Your last album, Truth Be Told was released back in 2001. Are there any thoughts on writing a new album?

Obviously at this moment in time we are a band who doesn’t write any new material. However, that can hamper you in the sense that you are literally just playing to a select few people; people who really just want to hear the past and to reminisce about things. We are well aware of that and I am hoping that in time we will end up introducing maybe some new material. The thing is that in these days you can do it completely at your own leisure and you don’t need a record label per se to help you in that respect anymore. Obviously if you are a new upcoming band then it is slightly different but we now find ourselves in the situation where we can rely on our back catalogue and hopefully in the future we hope to add to that.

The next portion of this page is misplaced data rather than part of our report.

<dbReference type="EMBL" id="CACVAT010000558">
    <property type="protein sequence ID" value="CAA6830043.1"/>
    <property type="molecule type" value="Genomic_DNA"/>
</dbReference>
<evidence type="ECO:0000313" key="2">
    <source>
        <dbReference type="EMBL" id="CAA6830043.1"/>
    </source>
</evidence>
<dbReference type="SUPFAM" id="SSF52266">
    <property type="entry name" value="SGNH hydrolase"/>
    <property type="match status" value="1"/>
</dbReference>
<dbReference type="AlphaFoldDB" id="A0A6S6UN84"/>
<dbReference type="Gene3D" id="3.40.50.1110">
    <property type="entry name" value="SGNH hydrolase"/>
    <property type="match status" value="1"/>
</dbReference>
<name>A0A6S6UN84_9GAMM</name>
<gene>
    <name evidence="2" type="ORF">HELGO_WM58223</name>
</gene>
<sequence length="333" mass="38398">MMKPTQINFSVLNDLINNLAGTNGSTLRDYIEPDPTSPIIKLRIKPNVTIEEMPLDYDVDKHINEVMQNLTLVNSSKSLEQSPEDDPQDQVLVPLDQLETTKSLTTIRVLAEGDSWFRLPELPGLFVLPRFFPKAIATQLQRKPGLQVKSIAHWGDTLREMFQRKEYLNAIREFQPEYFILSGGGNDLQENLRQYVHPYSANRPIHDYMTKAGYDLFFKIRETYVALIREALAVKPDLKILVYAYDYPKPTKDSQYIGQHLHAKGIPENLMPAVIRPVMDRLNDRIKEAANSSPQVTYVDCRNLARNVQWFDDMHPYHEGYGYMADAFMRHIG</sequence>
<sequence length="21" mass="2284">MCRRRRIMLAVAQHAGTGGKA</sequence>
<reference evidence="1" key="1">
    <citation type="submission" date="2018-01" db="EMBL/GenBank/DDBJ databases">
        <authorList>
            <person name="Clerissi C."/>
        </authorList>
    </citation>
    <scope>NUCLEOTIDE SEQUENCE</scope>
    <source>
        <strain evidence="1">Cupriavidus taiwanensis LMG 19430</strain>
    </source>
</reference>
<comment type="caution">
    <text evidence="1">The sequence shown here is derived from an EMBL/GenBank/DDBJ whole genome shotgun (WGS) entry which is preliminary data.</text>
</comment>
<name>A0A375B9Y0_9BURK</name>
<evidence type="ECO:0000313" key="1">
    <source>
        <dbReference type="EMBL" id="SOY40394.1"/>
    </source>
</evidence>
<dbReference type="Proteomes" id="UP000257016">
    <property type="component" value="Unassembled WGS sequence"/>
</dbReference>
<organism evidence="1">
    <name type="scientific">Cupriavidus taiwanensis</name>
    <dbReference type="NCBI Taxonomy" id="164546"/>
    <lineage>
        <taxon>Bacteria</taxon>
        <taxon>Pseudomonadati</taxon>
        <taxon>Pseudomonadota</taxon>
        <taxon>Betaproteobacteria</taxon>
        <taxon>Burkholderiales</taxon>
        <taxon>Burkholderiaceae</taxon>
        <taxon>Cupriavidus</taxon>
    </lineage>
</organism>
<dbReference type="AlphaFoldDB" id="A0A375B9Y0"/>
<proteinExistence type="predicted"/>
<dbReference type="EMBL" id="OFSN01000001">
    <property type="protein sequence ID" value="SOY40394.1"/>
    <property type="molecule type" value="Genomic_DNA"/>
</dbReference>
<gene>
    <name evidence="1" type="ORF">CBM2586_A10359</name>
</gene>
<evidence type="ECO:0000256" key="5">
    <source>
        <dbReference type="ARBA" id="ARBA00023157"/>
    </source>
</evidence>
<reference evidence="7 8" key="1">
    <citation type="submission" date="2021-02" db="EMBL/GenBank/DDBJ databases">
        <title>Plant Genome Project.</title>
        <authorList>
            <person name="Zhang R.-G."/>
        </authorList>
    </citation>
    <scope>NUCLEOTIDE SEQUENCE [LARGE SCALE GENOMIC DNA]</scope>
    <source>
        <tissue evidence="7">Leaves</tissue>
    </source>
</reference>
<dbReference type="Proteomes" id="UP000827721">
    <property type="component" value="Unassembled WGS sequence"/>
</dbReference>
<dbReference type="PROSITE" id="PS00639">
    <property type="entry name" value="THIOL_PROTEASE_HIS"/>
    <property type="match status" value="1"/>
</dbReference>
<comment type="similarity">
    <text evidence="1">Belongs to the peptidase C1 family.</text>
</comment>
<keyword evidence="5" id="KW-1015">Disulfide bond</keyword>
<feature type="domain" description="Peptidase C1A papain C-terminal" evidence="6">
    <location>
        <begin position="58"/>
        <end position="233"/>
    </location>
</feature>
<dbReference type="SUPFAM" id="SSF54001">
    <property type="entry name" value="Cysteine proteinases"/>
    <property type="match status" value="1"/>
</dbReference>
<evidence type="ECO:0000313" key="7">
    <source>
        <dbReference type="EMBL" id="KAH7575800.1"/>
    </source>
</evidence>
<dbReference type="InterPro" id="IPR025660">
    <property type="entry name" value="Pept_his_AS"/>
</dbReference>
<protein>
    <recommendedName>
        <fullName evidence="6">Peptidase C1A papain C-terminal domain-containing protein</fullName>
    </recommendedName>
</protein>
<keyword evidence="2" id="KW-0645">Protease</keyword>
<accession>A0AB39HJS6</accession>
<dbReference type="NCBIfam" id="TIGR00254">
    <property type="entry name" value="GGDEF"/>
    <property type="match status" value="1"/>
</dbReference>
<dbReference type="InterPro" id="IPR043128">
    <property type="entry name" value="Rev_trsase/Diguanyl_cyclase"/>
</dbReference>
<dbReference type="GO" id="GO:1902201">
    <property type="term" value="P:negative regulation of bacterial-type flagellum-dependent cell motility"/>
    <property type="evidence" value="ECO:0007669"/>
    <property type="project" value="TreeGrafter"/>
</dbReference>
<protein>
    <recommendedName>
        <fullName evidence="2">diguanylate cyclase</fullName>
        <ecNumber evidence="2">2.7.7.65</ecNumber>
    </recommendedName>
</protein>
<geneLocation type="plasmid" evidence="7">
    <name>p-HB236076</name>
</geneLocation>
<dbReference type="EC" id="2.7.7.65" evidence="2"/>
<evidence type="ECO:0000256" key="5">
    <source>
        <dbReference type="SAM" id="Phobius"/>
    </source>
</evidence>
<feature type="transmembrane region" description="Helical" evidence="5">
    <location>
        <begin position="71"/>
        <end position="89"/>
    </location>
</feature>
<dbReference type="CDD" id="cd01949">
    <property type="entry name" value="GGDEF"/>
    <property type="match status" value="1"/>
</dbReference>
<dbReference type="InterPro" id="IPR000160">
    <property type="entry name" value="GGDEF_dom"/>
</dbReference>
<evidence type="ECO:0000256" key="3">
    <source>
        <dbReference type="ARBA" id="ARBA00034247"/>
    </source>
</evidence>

Does not writing new material affect your audiences?

No Kevin not at all. At the end of the day we are a very lucky band because we can book a gig knowing that we are just going to play songs that we wrote twenty years ago and people are still going to come and hear us. We are just really lucky in that respect. Obviously we have put in the work so I am thankful for that. I am not suggesting for one minute that we are lucky in the fact that we are here, I am just saying that it is lucky that people are still interested in us after all this time.

What if nobody came to see you?

I am sure that if we put a gig on and nobody turned up to watch us, we would simply say right ok, our time is through. But as I have said Kevin, we can book a tour which lasts a month and people just want to come and sing their hearts out and get drunk. I think that we are one of those kinds of bands you know (laughter).

Do you still get that buzz out of touring?